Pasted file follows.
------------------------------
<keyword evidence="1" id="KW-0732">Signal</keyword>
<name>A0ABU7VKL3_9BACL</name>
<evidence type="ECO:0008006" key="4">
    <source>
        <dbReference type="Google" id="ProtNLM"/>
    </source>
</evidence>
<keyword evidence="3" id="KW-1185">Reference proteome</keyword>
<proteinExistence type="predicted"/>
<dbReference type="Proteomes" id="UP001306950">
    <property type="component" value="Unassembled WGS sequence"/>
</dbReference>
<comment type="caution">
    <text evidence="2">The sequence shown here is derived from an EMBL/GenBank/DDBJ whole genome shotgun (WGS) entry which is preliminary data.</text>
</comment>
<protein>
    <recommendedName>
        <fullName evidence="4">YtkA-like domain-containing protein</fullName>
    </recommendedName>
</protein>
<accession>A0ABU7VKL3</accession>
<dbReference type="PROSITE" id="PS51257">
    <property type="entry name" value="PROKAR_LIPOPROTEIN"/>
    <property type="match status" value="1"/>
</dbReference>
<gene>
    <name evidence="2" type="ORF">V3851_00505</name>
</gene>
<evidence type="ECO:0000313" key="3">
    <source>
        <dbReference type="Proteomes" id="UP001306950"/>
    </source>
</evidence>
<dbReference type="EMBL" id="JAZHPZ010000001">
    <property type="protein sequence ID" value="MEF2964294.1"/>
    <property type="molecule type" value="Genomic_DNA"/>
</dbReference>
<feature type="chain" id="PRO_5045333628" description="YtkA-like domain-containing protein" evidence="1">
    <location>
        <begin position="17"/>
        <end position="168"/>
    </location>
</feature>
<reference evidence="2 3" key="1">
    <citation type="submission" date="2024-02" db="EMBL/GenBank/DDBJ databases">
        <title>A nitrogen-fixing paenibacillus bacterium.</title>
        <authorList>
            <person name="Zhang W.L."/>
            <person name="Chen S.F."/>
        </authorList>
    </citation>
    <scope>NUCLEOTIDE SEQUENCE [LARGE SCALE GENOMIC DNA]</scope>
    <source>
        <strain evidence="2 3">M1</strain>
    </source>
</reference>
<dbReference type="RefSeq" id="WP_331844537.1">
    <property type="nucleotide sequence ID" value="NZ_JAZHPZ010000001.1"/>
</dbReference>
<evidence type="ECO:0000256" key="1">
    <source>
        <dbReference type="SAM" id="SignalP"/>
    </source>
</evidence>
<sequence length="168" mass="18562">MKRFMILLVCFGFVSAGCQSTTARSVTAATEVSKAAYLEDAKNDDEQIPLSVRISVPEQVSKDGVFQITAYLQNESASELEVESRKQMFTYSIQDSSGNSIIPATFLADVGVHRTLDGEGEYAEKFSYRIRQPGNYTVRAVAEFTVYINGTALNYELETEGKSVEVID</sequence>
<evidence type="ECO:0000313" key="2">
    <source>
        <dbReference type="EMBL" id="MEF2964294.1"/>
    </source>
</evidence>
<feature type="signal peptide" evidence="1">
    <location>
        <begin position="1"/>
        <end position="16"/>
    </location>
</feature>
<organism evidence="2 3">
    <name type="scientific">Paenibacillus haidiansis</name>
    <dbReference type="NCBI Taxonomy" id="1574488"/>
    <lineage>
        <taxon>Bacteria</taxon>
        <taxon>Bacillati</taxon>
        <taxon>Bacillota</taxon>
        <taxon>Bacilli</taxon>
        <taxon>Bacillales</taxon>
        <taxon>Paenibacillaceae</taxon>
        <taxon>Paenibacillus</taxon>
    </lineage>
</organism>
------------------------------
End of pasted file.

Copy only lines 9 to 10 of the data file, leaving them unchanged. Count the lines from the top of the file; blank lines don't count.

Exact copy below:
<proteinExistence type="predicted"/>
<dbReference type="Proteomes" id="UP001306950">